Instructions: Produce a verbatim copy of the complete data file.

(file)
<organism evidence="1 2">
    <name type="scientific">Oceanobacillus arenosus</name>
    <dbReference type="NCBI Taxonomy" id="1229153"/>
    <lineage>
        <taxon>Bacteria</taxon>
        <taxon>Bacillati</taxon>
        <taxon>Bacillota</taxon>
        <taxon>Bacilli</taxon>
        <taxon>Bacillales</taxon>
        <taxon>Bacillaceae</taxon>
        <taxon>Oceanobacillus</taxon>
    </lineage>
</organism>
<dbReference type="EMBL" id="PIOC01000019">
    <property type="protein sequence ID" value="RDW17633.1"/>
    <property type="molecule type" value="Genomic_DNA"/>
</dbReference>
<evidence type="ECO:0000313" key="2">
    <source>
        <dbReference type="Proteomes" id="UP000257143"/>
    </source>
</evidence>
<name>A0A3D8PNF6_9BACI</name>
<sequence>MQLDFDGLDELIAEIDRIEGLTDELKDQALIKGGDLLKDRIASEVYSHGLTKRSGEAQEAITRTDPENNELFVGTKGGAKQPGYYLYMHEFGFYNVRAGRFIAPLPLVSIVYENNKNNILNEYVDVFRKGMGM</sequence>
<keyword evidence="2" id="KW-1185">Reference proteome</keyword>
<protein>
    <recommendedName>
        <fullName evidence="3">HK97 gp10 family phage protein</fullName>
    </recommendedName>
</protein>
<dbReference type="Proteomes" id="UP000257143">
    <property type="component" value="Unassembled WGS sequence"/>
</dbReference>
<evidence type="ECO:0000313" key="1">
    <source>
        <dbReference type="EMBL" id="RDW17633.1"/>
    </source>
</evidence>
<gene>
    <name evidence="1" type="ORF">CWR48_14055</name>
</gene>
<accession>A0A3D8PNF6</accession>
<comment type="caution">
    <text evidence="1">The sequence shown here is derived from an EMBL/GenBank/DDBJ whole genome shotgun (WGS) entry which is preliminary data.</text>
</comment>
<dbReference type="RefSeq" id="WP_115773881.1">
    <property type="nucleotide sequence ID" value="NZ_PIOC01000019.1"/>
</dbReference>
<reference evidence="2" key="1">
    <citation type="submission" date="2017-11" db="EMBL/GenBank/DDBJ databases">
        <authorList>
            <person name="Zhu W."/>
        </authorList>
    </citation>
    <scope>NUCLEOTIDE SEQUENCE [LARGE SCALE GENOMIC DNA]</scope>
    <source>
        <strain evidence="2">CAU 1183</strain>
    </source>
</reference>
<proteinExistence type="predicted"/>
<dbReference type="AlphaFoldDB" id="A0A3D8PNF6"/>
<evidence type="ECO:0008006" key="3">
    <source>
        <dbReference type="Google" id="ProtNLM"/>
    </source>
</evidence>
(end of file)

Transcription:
<organism evidence="1 2">
    <name type="scientific">Oceanobacillus arenosus</name>
    <dbReference type="NCBI Taxonomy" id="1229153"/>
    <lineage>
        <taxon>Bacteria</taxon>
        <taxon>Bacillati</taxon>
        <taxon>Bacillota</taxon>
        <taxon>Bacilli</taxon>
        <taxon>Bacillales</taxon>
        <taxon>Bacillaceae</taxon>
        <taxon>Oceanobacillus</taxon>
    </lineage>
</organism>
<dbReference type="EMBL" id="PIOC01000019">
    <property type="protein sequence ID" value="RDW17633.1"/>
    <property type="molecule type" value="Genomic_DNA"/>
</dbReference>
<evidence type="ECO:0000313" key="2">
    <source>
        <dbReference type="Proteomes" id="UP000257143"/>
    </source>
</evidence>
<name>A0A3D8PNF6_9BACI</name>
<sequence>MQLDFDGLDELIAEIDRIEGLTDELKDQALIKGGDLLKDRIASEVYSHGLTKRSGEAQEAITRTDPENNELFVGTKGGAKQPGYYLYMHEFGFYNVRAGRFIAPLPLVSIVYENNKNNILNEYVDVFRKGMGM</sequence>
<keyword evidence="2" id="KW-1185">Reference proteome</keyword>
<protein>
    <recommendedName>
        <fullName evidence="3">HK97 gp10 family phage protein</fullName>
    </recommendedName>
</protein>
<dbReference type="Proteomes" id="UP000257143">
    <property type="component" value="Unassembled WGS sequence"/>
</dbReference>
<evidence type="ECO:0000313" key="1">
    <source>
        <dbReference type="EMBL" id="RDW17633.1"/>
    </source>
</evidence>
<gene>
    <name evidence="1" type="ORF">CWR48_14055</name>
</gene>
<accession>A0A3D8PNF6</accession>
<comment type="caution">
    <text evidence="1">The sequence shown here is derived from an EMBL/GenBank/DDBJ whole genome shotgun (WGS) entry which is preliminary data.</text>
</comment>
<dbReference type="RefSeq" id="WP_115773881.1">
    <property type="nucleotide sequence ID" value="NZ_PIOC01000019.1"/>
</dbReference>
<reference evidence="2" key="1">
    <citation type="submission" date="2017-11" db="EMBL/GenBank/DDBJ databases">
        <authorList>
            <person name="Zhu W."/>
        </authorList>
    </citation>
    <scope>NUCLEOTIDE SEQUENCE [LARGE SCALE GENOMIC DNA]</scope>
    <source>
        <strain evidence="2">CAU 1183</strain>
    </source>
</reference>
<proteinExistence type="predicted"/>
<dbReference type="AlphaFoldDB" id="A0A3D8PNF6"/>
<evidence type="ECO:0008006" key="3">
    <source>
        <dbReference type="Google" id="ProtNLM"/>
    </source>
</evidence>